Molecular characterization of HTLV-1 gp46 glycoprotein from health carriers and HAM/TSP infected individuals
1 Centro de Pesquisa Gonçalo Moniz, Fundação Oswaldo Cruz, CPqGM/FIOCRUZ. Rua Waldemar Falcão 121, Brotas, Salvador, Bahia, 40295-001, Brazil
2 Escola Bahiana de Medicina e Saúde Pública, Salvador, Bahia, Brazil
3 Universidade Federal da Bahia, Instituto de Ciências da Saúde, Salvador, Bahia, Brazil
4 Laboratório de Patologia Experimental, Centro de Pesquisa Gonçalo Moniz, Fundação Oswaldo Cruz, Salvador, Bahia, Brazil
5 National Cancer Institute, National Institutes of Health, Bethesda, MD, USA
Virology Journal 2013, 10:75 doi:10.1186/1743-422X-10-75Published: 6 March 2013
Human T-cell Leukemia Virus type 1 (HTLV-1) is the etiological agent of tropical spastic paraparesis/HTLV-associated myelopathy (HAM/TSP) that can be identified in around 0.25%–3.8% of the infected population. Disease progression can be monitored by the proviral load and may depend on genetic factors, however, it is not well understood why some HTLV-1 infected people develop the disease while others do not. The present study attempts to assess the molecular diversity of gp46 glycoprotein in HAM/TSP patients and Health Carrier (HC) individuals.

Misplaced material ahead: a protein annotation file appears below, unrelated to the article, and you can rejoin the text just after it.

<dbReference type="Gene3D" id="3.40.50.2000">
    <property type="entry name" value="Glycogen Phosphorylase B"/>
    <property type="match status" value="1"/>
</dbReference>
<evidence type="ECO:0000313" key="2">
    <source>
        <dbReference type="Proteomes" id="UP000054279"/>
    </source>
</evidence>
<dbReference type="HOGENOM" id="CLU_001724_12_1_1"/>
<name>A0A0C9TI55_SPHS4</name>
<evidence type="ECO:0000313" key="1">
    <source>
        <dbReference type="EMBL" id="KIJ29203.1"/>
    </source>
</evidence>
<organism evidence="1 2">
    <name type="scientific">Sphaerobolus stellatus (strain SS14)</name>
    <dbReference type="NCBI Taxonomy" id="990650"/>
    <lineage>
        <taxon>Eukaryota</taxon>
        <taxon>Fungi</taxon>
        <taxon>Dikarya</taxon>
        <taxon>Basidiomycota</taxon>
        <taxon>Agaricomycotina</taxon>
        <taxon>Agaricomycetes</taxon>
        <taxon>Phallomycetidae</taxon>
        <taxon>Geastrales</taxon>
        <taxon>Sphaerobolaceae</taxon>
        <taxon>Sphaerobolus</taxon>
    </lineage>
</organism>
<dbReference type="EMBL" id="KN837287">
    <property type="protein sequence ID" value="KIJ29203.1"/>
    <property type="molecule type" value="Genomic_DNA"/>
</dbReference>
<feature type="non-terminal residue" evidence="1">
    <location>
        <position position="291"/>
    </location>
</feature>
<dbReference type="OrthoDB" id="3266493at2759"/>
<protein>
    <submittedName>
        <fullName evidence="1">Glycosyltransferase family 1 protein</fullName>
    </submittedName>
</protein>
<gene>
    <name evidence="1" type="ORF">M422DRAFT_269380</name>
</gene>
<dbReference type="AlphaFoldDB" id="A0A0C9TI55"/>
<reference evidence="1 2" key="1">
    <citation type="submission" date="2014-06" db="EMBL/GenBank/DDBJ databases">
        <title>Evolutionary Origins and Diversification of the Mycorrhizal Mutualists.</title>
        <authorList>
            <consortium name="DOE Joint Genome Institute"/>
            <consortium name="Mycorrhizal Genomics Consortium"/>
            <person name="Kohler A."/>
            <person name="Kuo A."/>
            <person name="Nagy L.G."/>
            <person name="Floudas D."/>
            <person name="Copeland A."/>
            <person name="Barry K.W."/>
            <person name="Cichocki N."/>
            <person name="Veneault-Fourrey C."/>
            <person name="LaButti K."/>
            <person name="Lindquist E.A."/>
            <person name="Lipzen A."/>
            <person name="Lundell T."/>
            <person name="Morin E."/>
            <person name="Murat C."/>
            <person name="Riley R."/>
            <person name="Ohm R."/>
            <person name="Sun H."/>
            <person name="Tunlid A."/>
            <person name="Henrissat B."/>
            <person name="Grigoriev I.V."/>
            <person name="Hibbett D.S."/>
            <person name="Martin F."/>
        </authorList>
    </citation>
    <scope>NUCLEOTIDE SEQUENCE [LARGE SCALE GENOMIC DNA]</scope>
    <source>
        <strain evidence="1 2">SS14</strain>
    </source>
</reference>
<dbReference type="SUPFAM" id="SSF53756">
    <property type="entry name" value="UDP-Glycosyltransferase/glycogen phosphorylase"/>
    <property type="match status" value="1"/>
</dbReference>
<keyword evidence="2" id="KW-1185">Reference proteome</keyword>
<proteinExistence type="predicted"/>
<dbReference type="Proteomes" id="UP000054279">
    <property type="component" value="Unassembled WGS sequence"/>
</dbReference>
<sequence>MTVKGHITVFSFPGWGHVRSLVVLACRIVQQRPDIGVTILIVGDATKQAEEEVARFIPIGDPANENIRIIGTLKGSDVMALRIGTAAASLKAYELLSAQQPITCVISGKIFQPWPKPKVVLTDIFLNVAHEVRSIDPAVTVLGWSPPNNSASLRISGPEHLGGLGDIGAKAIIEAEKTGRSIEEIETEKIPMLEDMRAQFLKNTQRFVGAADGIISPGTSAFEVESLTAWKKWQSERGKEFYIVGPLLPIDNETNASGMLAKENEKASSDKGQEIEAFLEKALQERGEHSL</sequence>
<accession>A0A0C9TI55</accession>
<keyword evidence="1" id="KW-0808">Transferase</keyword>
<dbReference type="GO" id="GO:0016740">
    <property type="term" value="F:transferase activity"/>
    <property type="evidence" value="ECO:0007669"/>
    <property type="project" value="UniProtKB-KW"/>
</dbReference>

Blood samples were collected from 10 individuals, and DNA was extracted from PBMCs to measure the HTLV-1 proviral load. The gp46 coding sequences were amplified PCR, cloned and sequenced. The molecular characterization was performed using bioinformatics tools.
The median HTLV-1 proviral load of HC (n = 5) and HAM/TSP (n = 5) patients was similar (average 316,227 copies/106 PBMCs). The gp46 molecular characterization of 146 clones (70 HC and 76 HAM/TSP) revealed an overall diversity, within HC and HAM/TSP clones, of 0.4% and 0.6%, respectively. Five frequent mutations were detected among groups (HAM/TSP and HC clone sequences). A single amino acid (aa) substitution (S35L) was exclusive for the HC group, and three gp46 substitutions (F14S, N42H, G72S) were exclusive for the HAM/TSP group. The remaining frequent mutation (V247I) was present in both groups (p = 0.0014). The in silico protein analysis revealed that the mutated alleles F14S and N42H represent more hydrophilic and flexible protein domains that are likely to be less antigenic. The Receptor Binding Domain is quite variable in the HAM/TSP group. Two other domains (aa 53–75 and 175–209) that contain multiple linear T-cell epitopes showed genetic diversity in both HAM/TSP and HC groups. Further analysis revealed 27 and 13 T-cell epitopes for class I HLA alleles and class II HLA alleles, when analyzing the entire gp46.
The most common gp46 mutations were not associated clinical status because they were found in only one individual, except for the V247I mutation, that was found at viral clones from HAM/TSP ad HC individuals. Because of this, we cannot associate any of the gp46 found mutations with the clinical profile.